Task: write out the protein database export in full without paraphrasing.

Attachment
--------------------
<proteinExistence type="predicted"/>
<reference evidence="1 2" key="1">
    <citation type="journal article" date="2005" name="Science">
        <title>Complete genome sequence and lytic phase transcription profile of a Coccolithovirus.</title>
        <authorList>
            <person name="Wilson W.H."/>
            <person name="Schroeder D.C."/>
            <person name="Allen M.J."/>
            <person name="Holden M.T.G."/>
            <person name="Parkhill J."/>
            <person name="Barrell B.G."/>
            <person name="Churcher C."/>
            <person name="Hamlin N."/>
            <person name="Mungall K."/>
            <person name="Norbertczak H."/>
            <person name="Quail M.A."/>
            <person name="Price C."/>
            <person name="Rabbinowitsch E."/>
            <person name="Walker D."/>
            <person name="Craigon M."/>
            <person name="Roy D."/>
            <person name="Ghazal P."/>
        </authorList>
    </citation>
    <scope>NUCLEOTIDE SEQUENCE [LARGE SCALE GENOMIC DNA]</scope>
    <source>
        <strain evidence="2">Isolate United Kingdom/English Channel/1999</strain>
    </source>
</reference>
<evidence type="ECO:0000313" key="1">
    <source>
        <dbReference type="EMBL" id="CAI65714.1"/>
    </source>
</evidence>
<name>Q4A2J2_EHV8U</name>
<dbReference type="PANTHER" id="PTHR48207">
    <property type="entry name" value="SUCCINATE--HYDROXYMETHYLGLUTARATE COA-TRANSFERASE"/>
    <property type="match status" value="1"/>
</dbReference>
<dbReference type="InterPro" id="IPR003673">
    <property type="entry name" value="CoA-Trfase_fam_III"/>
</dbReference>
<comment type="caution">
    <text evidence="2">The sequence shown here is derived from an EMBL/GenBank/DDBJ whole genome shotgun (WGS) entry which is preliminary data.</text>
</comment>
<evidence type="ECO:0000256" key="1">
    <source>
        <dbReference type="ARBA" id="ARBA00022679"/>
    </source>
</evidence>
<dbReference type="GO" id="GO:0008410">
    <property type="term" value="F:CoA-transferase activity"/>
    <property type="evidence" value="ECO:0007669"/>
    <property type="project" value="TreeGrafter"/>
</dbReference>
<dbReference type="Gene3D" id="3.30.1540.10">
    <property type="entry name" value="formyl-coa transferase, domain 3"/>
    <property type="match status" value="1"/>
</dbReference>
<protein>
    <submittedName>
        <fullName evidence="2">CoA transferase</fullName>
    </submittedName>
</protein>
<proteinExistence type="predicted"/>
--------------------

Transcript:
<proteinExistence type="predicted"/>
<reference evidence="1 2" key="1">
    <citation type="journal article" date="2005" name="Science">
        <title>Complete genome sequence and lytic phase transcription profile of a Coccolithovirus.</title>
        <authorList>
            <person name="Wilson W.H."/>
            <person name="Schroeder D.C."/>
            <person name="Allen M.J."/>
            <person name="Holden M.T.G."/>
            <person name="Parkhill J."/>
            <person name="Barrell B.G."/>
            <person name="Churcher C."/>
            <person name="Hamlin N."/>
            <person name="Mungall K."/>
            <person name="Norbertczak H."/>
            <person name="Quail M.A."/>
            <person name="Price C."/>
            <person name="Rabbinowitsch E."/>
            <person name="Walker D."/>
            <person name="Craigon M."/>
            <person name="Roy D."/>
            <person name="Ghazal P."/>
        </authorList>
    </citation>
    <scope>NUCLEOTIDE SEQUENCE [LARGE SCALE GENOMIC DNA]</scope>
    <source>
        <strain evidence="2">Isolate United Kingdom/English Channel/1999</strain>
    </source>
</reference>
<evidence type="ECO:0000313" key="1">
    <source>
        <dbReference type="EMBL" id="CAI65714.1"/>
    </source>
</evidence>
<name>Q4A2J2_EHV8U</name>
<dbReference type="PANTHER" id="PTHR48207">
    <property type="entry name" value="SUCCINATE--HYDROXYMETHYLGLUTARATE COA-TRANSFERASE"/>
    <property type="match status" value="1"/>
</dbReference>
<dbReference type="InterPro" id="IPR003673">
    <property type="entry name" value="CoA-Trfase_fam_III"/>
</dbReference>
<comment type="caution">
    <text evidence="2">The sequence shown here is derived from an EMBL/GenBank/DDBJ whole genome shotgun (WGS) entry which is preliminary data.</text>
</comment>
<evidence type="ECO:0000256" key="1">
    <source>
        <dbReference type="ARBA" id="ARBA00022679"/>
    </source>
</evidence>
<dbReference type="GO" id="GO:0008410">
    <property type="term" value="F:CoA-transferase activity"/>
    <property type="evidence" value="ECO:0007669"/>
    <property type="project" value="TreeGrafter"/>
</dbReference>
<dbReference type="Gene3D" id="3.30.1540.10">
    <property type="entry name" value="formyl-coa transferase, domain 3"/>
    <property type="match status" value="1"/>
</dbReference>
<protein>
    <submittedName>
        <fullName evidence="2">CoA transferase</fullName>
    </submittedName>
</protein>
<proteinExistence type="predicted"/>